For all the online conversation, the panel went without incident. I ended up reluctantly having to cut off someone who I learned afterward was from the Gamergate perspective after his second or third point, but that was due to the program’s time limits and not any issue with his questions, which were thoughtful and well-received by the panel — the discussion of how Agent Carter makes a woman’s agency its central them was quite illuminating.
Jamie Coville will no doubt post the whole audio, so it’s only a matter of time before you too can hear the panelists’ brilliant insights, interrupted on occasion by my not-so-brilliant calling out their names: Heidi MacDonald, our intrepid leader; Donna Dickens, James Viscardi, Casey Gilley, Joe Illidge, and Brett Schenker.
One of the things that was great about this panel was that the speakers grounded their discussion of ethics in the comics community, and in so doing they expressed the essence of ethics itself. A lot of folks think of ethics primarily in terms of rules or abstract decision making principles, such as avoiding conflicts of interest or protecting the environment. Those can be important, but ethics is fundamentally an extension of ethos – it’s about who we are as individuals and groups.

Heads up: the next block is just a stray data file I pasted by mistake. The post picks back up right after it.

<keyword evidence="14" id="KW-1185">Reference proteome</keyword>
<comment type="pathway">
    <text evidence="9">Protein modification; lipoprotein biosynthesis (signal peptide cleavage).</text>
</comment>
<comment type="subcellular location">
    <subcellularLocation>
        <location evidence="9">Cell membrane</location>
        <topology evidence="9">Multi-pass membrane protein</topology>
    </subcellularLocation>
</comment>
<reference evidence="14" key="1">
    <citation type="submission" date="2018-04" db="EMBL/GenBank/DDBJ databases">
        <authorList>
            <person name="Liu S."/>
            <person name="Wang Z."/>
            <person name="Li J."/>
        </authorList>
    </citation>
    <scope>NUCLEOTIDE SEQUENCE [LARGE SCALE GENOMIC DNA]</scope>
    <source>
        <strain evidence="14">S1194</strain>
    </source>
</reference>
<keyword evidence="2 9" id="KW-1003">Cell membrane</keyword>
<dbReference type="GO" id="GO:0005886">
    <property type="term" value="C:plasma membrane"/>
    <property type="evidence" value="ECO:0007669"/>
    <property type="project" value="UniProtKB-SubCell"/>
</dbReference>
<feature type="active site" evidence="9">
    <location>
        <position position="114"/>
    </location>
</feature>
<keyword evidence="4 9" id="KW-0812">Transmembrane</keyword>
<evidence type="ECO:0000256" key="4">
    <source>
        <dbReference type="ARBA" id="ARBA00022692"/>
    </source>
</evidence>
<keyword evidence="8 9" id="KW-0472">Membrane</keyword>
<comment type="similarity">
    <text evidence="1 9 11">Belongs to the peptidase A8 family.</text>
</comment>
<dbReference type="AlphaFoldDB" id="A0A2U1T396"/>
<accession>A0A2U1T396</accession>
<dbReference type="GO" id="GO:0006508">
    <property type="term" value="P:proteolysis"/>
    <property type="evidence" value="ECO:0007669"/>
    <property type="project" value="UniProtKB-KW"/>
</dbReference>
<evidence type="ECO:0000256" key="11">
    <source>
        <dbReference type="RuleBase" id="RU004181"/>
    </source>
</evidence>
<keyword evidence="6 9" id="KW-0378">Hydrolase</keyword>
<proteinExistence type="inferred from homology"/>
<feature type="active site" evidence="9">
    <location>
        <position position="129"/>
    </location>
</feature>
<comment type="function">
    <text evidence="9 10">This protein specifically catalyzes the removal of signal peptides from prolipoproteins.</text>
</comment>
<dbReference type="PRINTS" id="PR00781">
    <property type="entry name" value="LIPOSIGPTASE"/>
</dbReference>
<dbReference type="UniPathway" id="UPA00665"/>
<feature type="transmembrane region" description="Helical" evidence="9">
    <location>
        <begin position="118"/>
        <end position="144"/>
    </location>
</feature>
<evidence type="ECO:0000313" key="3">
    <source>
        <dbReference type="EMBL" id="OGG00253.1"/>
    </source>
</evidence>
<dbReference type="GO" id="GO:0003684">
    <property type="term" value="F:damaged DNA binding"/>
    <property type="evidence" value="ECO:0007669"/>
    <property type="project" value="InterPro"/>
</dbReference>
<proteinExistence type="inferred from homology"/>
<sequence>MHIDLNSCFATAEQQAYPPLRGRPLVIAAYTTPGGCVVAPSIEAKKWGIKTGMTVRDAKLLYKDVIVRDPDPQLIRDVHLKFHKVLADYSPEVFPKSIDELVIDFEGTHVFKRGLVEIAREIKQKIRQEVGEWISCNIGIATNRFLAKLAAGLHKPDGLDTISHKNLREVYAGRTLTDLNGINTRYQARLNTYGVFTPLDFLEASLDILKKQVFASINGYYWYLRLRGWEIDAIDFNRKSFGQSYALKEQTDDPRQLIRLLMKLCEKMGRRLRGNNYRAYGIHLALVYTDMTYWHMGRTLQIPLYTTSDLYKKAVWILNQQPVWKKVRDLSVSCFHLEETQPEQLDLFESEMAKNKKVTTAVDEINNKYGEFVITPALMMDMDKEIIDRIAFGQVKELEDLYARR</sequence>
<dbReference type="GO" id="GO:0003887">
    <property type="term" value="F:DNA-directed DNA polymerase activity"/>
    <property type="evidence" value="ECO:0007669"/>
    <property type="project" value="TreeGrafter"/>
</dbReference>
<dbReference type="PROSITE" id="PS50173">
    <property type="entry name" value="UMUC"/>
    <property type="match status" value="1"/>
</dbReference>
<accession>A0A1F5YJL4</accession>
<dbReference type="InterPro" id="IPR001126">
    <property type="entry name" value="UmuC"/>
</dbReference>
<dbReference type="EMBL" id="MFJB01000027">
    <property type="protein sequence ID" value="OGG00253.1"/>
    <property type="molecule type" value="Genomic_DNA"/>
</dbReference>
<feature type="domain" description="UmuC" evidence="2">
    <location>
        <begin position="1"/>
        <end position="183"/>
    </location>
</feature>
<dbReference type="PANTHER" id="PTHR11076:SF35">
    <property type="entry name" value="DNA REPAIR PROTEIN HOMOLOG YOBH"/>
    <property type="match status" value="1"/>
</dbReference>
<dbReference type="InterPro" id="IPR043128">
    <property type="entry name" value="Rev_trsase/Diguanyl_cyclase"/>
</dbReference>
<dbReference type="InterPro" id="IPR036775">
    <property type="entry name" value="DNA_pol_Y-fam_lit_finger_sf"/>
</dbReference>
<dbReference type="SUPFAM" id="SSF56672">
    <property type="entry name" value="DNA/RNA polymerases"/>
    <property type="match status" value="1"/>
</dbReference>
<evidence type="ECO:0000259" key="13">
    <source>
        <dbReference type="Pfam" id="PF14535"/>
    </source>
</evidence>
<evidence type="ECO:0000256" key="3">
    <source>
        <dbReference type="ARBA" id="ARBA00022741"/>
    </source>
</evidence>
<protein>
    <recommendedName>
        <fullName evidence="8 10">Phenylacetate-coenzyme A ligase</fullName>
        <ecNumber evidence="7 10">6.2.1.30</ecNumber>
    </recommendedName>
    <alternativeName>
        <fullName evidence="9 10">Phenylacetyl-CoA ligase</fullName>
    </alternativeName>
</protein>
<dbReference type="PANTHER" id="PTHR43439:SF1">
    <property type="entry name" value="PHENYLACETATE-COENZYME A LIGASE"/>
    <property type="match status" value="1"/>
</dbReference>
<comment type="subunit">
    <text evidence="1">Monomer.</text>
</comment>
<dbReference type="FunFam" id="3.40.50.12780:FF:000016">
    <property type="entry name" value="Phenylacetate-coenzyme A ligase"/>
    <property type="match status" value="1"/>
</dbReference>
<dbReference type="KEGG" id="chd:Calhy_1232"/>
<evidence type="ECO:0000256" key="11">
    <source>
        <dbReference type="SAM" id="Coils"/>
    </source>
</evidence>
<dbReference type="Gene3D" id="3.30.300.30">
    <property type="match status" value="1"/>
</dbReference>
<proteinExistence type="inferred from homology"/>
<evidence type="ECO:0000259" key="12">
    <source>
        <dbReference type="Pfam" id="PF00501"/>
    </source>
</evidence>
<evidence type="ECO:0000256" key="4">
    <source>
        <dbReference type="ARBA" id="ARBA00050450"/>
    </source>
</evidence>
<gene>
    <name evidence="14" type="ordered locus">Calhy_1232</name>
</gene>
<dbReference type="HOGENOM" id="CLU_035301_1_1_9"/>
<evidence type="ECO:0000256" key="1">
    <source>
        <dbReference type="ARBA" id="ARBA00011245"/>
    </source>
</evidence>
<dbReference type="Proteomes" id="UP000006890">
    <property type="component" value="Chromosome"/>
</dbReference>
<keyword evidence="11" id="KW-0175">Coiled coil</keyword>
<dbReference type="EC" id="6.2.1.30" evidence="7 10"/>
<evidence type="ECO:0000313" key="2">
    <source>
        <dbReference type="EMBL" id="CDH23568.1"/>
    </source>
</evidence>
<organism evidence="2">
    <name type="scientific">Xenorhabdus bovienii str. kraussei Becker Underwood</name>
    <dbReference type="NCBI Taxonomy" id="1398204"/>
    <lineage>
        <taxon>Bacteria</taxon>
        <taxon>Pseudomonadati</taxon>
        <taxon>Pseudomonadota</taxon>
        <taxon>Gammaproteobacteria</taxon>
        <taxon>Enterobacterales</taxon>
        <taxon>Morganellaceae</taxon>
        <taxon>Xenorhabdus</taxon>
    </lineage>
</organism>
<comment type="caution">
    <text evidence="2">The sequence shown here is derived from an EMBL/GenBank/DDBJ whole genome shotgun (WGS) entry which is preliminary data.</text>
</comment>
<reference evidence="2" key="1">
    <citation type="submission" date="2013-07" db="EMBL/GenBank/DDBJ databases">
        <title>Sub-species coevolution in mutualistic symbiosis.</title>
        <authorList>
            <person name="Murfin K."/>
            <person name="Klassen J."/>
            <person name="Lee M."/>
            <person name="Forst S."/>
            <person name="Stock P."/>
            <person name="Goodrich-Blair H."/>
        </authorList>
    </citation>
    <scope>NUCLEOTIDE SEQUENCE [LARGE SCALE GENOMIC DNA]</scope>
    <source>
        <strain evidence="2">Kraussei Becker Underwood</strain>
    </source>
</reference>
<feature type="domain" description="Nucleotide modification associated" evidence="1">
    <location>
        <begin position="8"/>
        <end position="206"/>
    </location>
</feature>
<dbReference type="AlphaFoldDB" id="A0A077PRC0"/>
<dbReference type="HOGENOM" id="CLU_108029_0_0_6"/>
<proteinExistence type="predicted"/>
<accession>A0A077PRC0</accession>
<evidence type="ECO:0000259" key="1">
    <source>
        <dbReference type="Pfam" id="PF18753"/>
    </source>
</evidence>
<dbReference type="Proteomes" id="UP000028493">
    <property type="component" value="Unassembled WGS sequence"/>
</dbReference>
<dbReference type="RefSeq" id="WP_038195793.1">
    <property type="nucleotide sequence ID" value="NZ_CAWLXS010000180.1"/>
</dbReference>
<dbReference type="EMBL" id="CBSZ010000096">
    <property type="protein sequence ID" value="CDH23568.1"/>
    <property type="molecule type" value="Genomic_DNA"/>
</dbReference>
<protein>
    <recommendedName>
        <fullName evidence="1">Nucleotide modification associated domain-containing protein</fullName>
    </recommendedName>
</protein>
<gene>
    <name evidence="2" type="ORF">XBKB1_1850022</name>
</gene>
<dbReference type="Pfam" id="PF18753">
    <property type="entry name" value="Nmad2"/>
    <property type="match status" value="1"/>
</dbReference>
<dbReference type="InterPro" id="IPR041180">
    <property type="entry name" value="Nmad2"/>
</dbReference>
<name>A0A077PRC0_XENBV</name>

And as becomes more than evident at conventions, comics people — and gamers, genre film & theater folks, and everyone else in this extended happy network of geeks, nerds, and dorks – are more than just faceless consumers. We’re a community connected by shared interests and values, and we’re all part of the conversation, not just the people who self-identify as journalists or scribble online. We don’t agree on everything, of course, but as the panel emphasized, by following the fundamental ethical principles of understanding and mutual respect, we can talk about our differences in ways that only strengthen our bonds.
However, as the panel also noted, our community of communities is growing to scale — our little niche interests have gone truly global, and even as we engage each other over whether various items and actions truly reflect our communal values, millions of people are coming to the stuff we like without a thorough grounding in our up ’til now shared experience, let alone the unassailable arguments as to why Crisis on Infinite Earths was the greatest crossover of all time. The influx of fans has tremendous potential for extending our community’s influence, but it also brings with it a heightened risk of fragmentation to the point of dissolving, or at best reducing to a network of shared interests that doesn’t go beyond what we see on a screen.
So we talk and write, explain and argue, with neutral just-the-facts articles when they help us gather useful knowledge and principled arguments for what we believe is right. That’s what we’ll all keep doing online and ultimately, that’s what makes comic-cons so important. Just as they gave us a chance to talk about what we talk about when we talk about ethics, they provide a forum of all of us, old and new, to learn about each other and ourselves.